Ban Ki-moon's speeches


Address to the National Assembly of the Democratic Republic of the Congo in Kinshasa on 27 January

Secretary-General Ban Ki-moon, Kinshasa (DRC), 27 January 2007

I would like first of all to express, on my personal behalf and on behalf of the United Nations, my sincerest congratulations on your historic election to the National Assembly of the Democratic Republic of the Congo. I would also like to tell you how pleased and honoured I am to speak before you at this crucial time in the history of your country.

For my first official visit to the African continent, I chose the Democratic Republic of the Congo because I wanted to directly and personally pay homage to the exceptional courage and determination of the Congolese people. Thanks to the bravery and maturity of its people, and with the help of the United Nations and the international community, in particular the African States, the country has made spectacular progress in the past seven years. Yesterday a war-torn nation, it stands ready today to become a new democracy. The smooth conduct of the recent elections was a major step. Those elections clearly demonstrated the people’s will to regain peace and stability. Security has even been considerably strengthened in the country’s most unstable areas.

The Democratic Republic of the Congo is a real source of hope for all of Africa today. And yet, as you know, the challenges to come are enormous. There is a need to improve health care, guarantee access to education, provide basic services, repair infrastructure and provide the entire country with clean drinking water. The economy must also be restored, so that everyone will have a job. Moreover, public revenue, mostly from natural resources, must be used to improve the people’s living conditions. Finally, the Government must consolidate its authority while making progress towards decentralization. In this way, all citizens and all communities will be able to participate fully in the gargantuan task of rebuilding the country.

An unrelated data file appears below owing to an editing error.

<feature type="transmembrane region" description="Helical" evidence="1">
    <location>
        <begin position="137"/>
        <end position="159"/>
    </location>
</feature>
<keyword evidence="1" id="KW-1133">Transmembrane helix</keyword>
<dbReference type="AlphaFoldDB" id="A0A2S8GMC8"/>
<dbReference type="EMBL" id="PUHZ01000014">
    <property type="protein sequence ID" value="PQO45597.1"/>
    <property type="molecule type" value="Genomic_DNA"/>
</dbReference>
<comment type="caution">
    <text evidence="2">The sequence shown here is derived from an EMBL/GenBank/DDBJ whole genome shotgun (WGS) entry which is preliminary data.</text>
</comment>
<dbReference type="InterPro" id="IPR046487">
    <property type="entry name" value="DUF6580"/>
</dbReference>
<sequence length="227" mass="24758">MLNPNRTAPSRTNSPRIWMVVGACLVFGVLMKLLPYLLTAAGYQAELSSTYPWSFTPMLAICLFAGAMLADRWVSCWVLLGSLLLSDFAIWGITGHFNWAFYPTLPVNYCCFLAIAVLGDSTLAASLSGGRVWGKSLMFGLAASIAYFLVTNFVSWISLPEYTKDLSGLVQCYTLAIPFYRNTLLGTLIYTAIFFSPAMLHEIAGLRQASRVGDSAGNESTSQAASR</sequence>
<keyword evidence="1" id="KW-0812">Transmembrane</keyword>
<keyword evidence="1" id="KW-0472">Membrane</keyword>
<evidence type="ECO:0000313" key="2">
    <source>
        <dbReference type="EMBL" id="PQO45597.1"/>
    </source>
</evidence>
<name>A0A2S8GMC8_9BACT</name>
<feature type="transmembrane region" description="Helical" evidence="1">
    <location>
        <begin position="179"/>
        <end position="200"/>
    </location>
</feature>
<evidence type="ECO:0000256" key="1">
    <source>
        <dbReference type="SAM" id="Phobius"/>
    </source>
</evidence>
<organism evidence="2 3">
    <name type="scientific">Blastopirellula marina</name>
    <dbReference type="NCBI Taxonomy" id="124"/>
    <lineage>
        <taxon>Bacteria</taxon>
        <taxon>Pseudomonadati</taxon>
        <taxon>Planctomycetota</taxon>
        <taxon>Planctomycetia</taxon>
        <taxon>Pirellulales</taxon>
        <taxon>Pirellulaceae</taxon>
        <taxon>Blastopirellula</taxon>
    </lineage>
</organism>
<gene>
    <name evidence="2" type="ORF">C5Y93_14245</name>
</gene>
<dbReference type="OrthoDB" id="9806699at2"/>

I know the tremendous amount of work this represents because I myself grew up in a country that had been laid to waste by war; a country that gradually rebuilt itself thanks to the discipline of its leaders, the hard work of its people and the support of the international community, led by the United Nations. You can count on us. We will remain at the side of the Government and civil society in order that the country may attain the Millennium Development Goals and those of the 2005 World Summit. Together, we will reduce poverty, hunger, disease, illiteracy, environmental degradation and discrimination. Together, we will achieve development.

But as strong as the international community’s support is, the key to a better future in the Democratic Republic of the Congo is in your hands. For this reason I would like to invite you to conclude a contract with yourselves and with the people you represent, as well as all your international partners. It would be a kind of “good governance contract”, for the restoration of Government authority and the entrenchment of the primacy of law throughout the country are indispensable to the consolidation of peace and democracy.